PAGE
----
Marty nodded as he looked up. Lars’ fat head acted like a sun umbrella so he didn’t need to shade his eyes. “Just wanted to get a better look at her, you know.” He’d used his empty bait bucket, filling it quickly from the bit of ocean sloshing around in the bottom of his boat. Still coughing up salt water, he’d grabbed her finny hand, dropped her into the bucket, slammed on the lid, then set his tackle box on top. It only worked because she’d been exhausted herself, from pulling him back into the boat. “I was always gonna bring her back,” he lied.
“Then you got a good look and saw dollar signs. But you don’t have the brains for this, pal. Why didn’t you come see old Lars right away?”
Marty eyed the mermaid’s jar. They were approaching Caesars’ shopping pier. If he grabbed it now and ran for the doors, he could maybe get through to the end of the pier. Close to where she wanted. But no, it wouldn’t work. He was too weak and too scared Lars or someone else would stop him. Wish it was my boat was under that pier, he thought, instead of the lifeguard’s.
Then Marty surprised himself and Lars. He grabbed the jar, pulled it away, and ran. He passed the doors to the mall and kept going. Marty didn’t run so good these days, though, what with his bad foot. He slowed to a half-run, and Lars almost caught up.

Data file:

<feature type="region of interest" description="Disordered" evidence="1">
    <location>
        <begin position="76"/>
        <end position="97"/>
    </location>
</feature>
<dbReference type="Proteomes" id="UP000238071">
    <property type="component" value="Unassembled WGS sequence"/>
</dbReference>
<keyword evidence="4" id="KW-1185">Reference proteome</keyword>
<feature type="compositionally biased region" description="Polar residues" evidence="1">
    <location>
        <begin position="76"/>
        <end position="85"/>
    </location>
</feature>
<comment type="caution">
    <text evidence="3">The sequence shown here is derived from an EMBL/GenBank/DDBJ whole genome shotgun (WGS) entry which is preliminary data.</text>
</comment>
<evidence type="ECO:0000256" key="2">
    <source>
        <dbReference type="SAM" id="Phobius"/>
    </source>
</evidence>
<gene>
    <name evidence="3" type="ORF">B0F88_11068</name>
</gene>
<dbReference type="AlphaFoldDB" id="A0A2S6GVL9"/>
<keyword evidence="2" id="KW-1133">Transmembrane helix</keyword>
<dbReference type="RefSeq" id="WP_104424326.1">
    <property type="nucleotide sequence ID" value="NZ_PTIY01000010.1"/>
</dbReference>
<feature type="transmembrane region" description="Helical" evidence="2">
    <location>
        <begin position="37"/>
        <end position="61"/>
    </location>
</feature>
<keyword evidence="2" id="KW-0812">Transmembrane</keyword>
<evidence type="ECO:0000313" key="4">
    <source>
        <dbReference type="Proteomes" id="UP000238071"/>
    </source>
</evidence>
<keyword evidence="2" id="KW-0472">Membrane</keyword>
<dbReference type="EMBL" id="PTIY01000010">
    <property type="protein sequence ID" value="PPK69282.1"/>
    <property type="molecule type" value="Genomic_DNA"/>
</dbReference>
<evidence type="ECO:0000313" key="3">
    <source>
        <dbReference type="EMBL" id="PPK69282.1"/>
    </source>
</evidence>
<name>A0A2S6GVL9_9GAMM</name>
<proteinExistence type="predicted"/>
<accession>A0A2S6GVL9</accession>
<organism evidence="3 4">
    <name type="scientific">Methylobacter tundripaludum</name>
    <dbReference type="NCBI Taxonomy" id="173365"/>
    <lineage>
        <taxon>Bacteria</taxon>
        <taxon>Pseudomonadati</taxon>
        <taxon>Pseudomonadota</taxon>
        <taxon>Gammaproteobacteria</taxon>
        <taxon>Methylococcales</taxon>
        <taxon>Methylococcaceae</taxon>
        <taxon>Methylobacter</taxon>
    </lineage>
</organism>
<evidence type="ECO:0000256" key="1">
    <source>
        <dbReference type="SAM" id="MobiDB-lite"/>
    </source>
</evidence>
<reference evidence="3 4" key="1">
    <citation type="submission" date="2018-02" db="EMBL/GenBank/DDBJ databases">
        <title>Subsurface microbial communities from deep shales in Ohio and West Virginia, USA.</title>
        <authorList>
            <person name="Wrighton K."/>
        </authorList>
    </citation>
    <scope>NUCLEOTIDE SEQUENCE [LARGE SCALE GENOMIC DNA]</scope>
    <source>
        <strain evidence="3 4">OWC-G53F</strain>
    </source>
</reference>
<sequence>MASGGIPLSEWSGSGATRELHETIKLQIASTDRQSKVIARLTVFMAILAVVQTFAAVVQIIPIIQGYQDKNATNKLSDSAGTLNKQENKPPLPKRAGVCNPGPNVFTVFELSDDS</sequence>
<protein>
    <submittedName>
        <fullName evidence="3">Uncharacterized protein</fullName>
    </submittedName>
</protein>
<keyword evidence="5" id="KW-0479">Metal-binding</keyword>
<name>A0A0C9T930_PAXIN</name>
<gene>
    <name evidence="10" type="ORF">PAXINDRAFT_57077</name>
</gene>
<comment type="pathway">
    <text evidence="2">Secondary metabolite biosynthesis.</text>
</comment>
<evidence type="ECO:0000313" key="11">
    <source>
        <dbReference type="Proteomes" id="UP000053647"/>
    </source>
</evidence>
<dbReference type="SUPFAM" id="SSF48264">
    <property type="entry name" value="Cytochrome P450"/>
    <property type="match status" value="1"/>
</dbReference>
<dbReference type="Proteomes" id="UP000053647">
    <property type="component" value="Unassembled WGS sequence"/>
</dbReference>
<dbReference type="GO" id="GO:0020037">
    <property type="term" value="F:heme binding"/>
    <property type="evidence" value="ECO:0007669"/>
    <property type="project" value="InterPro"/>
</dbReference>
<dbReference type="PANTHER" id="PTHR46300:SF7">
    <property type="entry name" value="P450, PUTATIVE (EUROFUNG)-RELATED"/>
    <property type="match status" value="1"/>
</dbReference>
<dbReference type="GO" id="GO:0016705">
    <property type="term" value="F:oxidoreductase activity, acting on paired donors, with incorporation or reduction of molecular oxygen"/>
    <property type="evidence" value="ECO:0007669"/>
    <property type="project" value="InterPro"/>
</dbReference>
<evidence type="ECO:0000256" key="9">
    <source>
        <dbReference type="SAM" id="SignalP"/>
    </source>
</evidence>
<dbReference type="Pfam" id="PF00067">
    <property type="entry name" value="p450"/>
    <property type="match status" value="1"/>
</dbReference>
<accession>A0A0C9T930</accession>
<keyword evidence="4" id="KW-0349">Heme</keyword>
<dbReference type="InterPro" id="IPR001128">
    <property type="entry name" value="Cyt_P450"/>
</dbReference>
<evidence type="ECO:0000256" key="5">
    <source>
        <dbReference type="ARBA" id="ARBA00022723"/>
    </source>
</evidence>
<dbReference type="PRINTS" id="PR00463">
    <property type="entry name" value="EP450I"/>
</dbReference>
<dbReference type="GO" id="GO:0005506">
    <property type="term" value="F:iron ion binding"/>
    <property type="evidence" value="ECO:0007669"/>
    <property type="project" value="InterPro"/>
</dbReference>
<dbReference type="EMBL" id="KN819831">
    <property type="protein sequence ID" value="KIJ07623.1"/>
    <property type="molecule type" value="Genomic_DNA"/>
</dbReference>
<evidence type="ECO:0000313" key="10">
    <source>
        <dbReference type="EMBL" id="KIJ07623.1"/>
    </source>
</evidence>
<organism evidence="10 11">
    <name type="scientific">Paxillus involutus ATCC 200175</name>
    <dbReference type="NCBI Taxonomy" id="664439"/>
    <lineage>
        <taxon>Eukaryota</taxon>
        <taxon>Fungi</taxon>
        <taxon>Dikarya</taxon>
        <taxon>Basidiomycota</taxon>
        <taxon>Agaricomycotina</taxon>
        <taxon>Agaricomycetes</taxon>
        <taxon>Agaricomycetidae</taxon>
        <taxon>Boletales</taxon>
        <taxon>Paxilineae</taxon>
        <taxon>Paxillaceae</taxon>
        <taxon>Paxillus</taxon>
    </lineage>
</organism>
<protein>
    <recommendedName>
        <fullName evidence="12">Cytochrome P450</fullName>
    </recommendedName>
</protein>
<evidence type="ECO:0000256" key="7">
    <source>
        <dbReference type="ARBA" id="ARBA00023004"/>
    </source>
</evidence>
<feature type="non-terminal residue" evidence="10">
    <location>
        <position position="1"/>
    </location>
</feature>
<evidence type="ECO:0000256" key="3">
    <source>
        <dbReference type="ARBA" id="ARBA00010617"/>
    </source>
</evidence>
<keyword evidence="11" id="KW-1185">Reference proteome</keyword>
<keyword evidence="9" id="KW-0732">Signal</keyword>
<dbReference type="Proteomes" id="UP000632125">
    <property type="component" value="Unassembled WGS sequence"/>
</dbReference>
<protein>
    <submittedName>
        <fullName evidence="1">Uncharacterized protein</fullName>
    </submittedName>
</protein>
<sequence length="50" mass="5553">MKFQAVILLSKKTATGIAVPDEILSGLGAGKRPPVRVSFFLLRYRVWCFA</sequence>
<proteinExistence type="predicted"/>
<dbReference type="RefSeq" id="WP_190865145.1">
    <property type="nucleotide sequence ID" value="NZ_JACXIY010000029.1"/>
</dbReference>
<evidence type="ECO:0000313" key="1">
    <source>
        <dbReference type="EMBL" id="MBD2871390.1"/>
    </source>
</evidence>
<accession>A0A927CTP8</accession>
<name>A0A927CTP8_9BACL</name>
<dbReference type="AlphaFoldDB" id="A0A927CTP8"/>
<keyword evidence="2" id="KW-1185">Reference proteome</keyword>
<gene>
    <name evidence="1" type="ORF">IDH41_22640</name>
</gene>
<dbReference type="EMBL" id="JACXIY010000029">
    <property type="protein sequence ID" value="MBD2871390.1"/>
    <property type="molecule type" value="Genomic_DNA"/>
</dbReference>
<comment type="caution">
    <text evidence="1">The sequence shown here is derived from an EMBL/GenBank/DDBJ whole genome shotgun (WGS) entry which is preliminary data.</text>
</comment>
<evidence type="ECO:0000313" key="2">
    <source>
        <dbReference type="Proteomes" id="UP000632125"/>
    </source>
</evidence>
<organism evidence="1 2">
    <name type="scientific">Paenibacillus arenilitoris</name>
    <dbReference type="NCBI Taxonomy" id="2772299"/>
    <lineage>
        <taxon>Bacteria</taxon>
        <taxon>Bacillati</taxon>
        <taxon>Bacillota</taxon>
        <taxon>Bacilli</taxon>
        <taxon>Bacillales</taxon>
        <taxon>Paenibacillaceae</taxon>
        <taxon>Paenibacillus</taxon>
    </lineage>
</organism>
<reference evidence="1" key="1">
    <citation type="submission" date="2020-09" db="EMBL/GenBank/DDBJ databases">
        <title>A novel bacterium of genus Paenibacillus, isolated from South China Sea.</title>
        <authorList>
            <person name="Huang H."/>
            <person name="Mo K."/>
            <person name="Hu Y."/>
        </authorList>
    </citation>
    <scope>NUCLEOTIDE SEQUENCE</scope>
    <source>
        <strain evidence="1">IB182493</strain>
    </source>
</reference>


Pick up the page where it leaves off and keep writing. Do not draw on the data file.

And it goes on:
A security guard started toward them, definitely looking at the jar. Marty looked, too. Lars’ jacket had slipped down, and the mermaid was perfectly visible.
“Hey, old guys,” the guard called. “Keep it to a walk, okay?” Then he turned away, shaking his head.
They both slowed, Marty wondering if the guard saw mermaids every day, so his was no surprise.
“What gives?” Lars’ panted up behind him.
“He seen her, Lars. Didn’t even care.” Marty dropped the plastic bucket so he could get a better grip on the jar. “Maybe you won’t make no money, see.” He kept walking, banged into a young guy, got called an asshole.
“God-damned kids, these days,” Lars said, still sucking for breath. “Hold up, Mart.” He bent over his beer belly, hands on his knees. Marty didn’t know what else to do, so he stopped and waited for Lars to straighten up.